Prevent Kitchen Fires This Fire Prevention Week

Observe Fire Prevention Week October 3-9

Oct. 3-9 is Fire Prevention Week! The National Fire Protection Association (NPFA), sponsor of Fire Prevention Week for more than 95 years, is once again spreading awareness of the importance of stopping fires before they start. 

It should come as no surprise that the number one cause of house fires and injuries in the United States is unattended cooking in the kitchen. According to the NFPA, firefighters respond to nearly 500 cooking fire calls each day, and of those, 60 percent involved stovetops and another 13 percent started with oven accidents. 

With the holidays nearing, you may want to take special precautions while you are celebrating, as the busiest day of the year for kitchen fires typically falls on Thanksgiving, followed by the day before Thanksgiving, then Christmas and Christmas Eve. 

Whether you will be hosting (and cooking for) a holiday celebration or preparing everyday meals, check out our simple tips from the NFPA, the American Red Cross, and the newsletter to keep things safe. 

Tips to Prevent Kitchen Fires

  • Keep all kitchen appliances clean and in good repair.
  • Don’t use your oven or stovetop if you are groggy or have consumed alcohol.
  • Don’t leave flammable items such as oven mitts, wooden spoons, food packaging, or kitchen towels close to your stovetop while you are cooking. 
  • Never leave your kitchen while you are frying, grilling, boiling, or broiling food.
  • Any time you are cooking with oil or grease, heat the oil slowly and remove the pan and turn off the burner if it begins to smoke. Keep a lid or pan nearby to quickly snuff out a fire if necessary. 
  • Remain in the kitchen if you are simmering, baking or roasting food. Check it regularly, and set a timer to check on it. If you must leave, turn the burners off. 
  • Use caution when lighting the pilot light or burner on a gas stove. Always follow the manufacturer’s instructions.
  • Don’t use metal dishes or containers in the microwave. This can create sparks that could turn into a fire. 
  • Keep pets off cooking surfaces and countertops to prevent them from knocking things onto the burner.
  • Don’t wear loose clothing when cooking, and tie long hair back. 

One-third of all reported home cooking fires, and more than half of the associated deaths, are linked to unattended cooking equipment. The biggest culprit: frying. 

NFPA reports that adults ages 55 and over are most likely to be involved in cooking fires, and children under 5 are most frequently injured in the kitchen as a result of touching hot surfaces or being scalded by hot liquids. And more than half of those attempting to put out a kitchen fire themselves were injured.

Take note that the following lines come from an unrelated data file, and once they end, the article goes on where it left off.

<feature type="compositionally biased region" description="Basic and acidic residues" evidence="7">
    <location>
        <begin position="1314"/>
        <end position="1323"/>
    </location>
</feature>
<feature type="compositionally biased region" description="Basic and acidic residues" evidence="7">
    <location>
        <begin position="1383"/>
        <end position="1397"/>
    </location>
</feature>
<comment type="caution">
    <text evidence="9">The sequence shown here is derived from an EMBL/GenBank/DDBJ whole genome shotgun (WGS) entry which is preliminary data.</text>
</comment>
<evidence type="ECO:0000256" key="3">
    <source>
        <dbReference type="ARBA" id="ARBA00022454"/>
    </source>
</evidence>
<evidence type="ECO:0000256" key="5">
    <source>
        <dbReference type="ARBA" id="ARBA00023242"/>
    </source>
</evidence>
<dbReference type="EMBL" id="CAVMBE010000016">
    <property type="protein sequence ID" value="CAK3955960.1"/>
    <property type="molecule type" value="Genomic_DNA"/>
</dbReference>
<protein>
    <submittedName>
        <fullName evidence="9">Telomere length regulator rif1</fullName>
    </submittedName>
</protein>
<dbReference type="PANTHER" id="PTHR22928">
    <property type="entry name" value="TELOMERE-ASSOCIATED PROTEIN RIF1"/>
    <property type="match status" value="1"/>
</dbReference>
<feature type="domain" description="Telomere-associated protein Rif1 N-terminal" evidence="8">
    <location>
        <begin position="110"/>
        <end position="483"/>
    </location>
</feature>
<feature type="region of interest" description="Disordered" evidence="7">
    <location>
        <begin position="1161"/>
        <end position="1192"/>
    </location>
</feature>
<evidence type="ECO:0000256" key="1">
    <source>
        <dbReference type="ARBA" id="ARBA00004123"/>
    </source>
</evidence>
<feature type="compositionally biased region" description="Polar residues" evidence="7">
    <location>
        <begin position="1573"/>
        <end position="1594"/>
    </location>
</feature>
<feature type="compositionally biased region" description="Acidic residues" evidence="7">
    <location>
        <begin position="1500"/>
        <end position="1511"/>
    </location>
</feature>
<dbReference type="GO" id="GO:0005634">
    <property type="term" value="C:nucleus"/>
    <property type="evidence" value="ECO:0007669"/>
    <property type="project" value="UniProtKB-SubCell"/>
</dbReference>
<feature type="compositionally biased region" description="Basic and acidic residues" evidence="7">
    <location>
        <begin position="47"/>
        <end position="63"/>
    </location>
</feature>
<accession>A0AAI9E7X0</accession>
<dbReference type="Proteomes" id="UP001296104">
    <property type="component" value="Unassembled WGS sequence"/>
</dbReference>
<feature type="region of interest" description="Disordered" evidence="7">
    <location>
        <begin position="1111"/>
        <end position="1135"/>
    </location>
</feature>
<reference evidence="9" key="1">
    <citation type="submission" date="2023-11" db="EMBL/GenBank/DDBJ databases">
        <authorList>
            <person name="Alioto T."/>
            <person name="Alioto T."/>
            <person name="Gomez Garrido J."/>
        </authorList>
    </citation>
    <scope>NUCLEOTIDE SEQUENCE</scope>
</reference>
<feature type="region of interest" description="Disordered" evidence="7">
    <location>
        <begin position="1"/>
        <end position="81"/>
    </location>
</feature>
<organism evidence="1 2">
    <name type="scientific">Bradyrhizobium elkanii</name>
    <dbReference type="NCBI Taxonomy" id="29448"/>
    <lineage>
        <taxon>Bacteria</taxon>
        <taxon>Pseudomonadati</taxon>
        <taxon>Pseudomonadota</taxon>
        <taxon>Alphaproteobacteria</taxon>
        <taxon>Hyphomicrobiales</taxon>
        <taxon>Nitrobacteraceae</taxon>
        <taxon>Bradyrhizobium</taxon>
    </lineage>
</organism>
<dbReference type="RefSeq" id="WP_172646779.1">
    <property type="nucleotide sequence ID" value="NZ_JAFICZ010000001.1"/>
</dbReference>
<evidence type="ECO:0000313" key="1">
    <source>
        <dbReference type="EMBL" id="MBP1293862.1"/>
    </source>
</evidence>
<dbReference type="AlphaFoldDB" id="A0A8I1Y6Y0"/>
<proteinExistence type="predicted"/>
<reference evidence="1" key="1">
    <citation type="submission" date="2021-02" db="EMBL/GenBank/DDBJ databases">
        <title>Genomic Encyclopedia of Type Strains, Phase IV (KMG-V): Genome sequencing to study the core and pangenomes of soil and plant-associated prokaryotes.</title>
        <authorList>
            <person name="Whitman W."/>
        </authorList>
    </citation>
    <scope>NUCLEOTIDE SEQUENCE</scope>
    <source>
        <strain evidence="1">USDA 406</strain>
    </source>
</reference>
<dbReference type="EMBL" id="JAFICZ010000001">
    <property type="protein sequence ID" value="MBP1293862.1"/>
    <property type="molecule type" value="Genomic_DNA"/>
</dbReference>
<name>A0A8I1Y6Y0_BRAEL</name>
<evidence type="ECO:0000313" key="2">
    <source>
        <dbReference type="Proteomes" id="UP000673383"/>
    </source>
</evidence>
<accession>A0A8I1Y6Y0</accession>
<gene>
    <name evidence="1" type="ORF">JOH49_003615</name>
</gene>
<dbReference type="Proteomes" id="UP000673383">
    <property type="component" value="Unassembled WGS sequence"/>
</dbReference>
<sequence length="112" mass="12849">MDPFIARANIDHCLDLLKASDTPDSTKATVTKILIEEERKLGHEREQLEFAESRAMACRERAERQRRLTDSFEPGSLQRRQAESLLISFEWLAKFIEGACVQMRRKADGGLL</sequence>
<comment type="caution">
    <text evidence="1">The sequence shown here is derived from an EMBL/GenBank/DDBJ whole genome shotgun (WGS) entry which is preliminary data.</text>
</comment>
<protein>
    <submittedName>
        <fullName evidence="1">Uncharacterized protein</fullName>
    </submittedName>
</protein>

What to Do if You Have a Cooking Fire 

Being prepared in the event of a kitchen fire can prevent injuries or death. Knowing what to do ahead of time can prevent tragedies. Go over the tips below from FireRescue1 and the NFPA with all family members who cook in your home. 

  • Keep a lid nearby when you’re cooking in case a small grease fire pops up. Smother the fire by sliding the lid over the pan, then quickly turn off the stovetop. Leave the pan covered until it is completely cooled.
  • Smother out flames from small, manageable fires by pouring baking soda over it. 
  • For an oven fire, turn off the heat and keep the door closed until it cools completely.
  • If you try to fight the fire, be sure others are getting out, and you have a clear way out.
  • If the initial fire is large, growing and in the path of flammable materials, quickly make sure your family members evacuate, then get out. Close the door behind you to contain the fire. Call 9-1-1 only after you leave. 

Fire Extinguishers

It’s wise to keep a fire extinguisher in an easy-to-reach spot, but remember that they are only effective for fires no larger than an office trash can. According to Safewise, fires double every 30 seconds and can quickly get out of control. 

For small fires, check out the Safewise buyers’ guide to find one that best fits your needs and learn how to use it properly

Help spread this safety info to help stop fires before they start. 

Prepare for Fires with Homeowners and Renters Insurance

One way to prepare for a kitchen fire in your home is to purchase a quality homeowners or renters insurance policy from Colorado Farm Bureau Insurance. To learn more about our comprehensive policies and superior customer service, contact a local agent using our Agent Finder.